Jaguar XK Tyres
- The original equipment tyre for an XK120, XK140 or XK150 was the 600H16 Dunlop RS5 which sadly is no longer manufactured.
- We now also have the perfect tyre for people that want to fit Crossply tyres, 600-16 Pirelli Stella Bianca.
- We recommend the 185VR16 PIRELLI CINTURATO ™ CA67 for the XK’s of the 1940’s, 50’s and 60's. This tyre is a period radial tyre that makes these cars better suited to modern roads, while maintaining the correct diameter and not making the steering too heavy.
- For the classic XK Jaguar, our recommend tyre pressure for radial 185VR16 PIRELLI CINTURATO ™ CA67 tyres is 30psi front and 36psi rear.
The earlier Jaguar XK120 had spats on the rear wheel arches. Because of the spats some radial tyres don't fit on the XK120. However because the PIRELLI CINTURATO ™ is a period tire, it will fit within the spats of an XK120.
For any questions, please click here
Recommended Products for Jaguar XK
Other Options for Jaguar XK
XK Jaguar History
During World War 2 the Jaguar design team led by Sir William Lyons set to work on a brand new double overhead cam engine. As it neared completion it became obvious that a worthy successor to the SS100, powered by the new 160bhp engine, would be possible. The decision to build a sports car to house the engine was given the go ahead. Less than 2 months later, in October 1948, the Jaguar XK120 was unveiled at the Earls Court Motor Show. The car was an instant success with the public and press alike hardly able to comprehend the availability of 120mph sports car that was civilised at all speeds and cost only £998! The Jaguar XK 120 evolved throughout its life with the advent, in 1954, of the XK 140 with 190bhp and (small) backseat and the final incarnation in 1957, the XK 150, with disc brakes and a 210bhp engine option. Production of all Jaguar XK120, XK140 and XK150 variants, dropheads, roadsters and fixed heads ceased in the 1960's.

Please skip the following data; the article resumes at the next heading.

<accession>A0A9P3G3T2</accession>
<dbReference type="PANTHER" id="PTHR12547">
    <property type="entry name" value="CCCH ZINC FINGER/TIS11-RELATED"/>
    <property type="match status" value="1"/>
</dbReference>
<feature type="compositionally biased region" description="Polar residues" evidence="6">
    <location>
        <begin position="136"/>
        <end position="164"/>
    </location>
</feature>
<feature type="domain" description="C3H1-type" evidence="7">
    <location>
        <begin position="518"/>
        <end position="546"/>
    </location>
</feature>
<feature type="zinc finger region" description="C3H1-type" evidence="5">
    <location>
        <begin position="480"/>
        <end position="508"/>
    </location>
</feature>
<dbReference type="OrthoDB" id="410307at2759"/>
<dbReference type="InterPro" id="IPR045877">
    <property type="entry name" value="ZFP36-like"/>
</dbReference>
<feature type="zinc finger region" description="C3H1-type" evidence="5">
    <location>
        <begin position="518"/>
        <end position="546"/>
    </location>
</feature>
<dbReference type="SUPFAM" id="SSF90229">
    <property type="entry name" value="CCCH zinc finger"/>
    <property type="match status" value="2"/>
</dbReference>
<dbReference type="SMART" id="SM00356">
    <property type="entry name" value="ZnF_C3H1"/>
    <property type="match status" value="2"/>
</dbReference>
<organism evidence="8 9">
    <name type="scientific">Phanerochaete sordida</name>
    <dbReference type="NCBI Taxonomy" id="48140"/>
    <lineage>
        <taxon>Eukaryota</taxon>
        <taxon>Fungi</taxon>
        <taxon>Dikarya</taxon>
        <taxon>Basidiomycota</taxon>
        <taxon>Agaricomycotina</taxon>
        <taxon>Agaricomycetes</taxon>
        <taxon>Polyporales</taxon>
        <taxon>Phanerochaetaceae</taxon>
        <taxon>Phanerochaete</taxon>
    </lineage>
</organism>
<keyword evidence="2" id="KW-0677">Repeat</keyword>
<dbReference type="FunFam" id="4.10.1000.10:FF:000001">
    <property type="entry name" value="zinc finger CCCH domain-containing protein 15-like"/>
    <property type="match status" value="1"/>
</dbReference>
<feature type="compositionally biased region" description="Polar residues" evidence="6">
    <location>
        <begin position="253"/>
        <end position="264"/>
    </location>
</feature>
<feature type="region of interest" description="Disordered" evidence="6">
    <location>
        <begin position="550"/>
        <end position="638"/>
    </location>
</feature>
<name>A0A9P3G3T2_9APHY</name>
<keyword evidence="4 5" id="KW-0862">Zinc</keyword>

Jaguar XK Fitted with Michelin 600WR16 Pilote X Tyres
Article by Philip Porter from the XK Gazette
Tyres are something that many of us probably rather take for granted yet can make a massive difference to a car in terms of handling, roadholding, wet weather behaviour, and comfort. I am no expert, but I acquired a set of PIRELLI CINTURATO™ about two or three years ago and fitted them to my 120 Fixed Head.
Frankly, I think they are superb.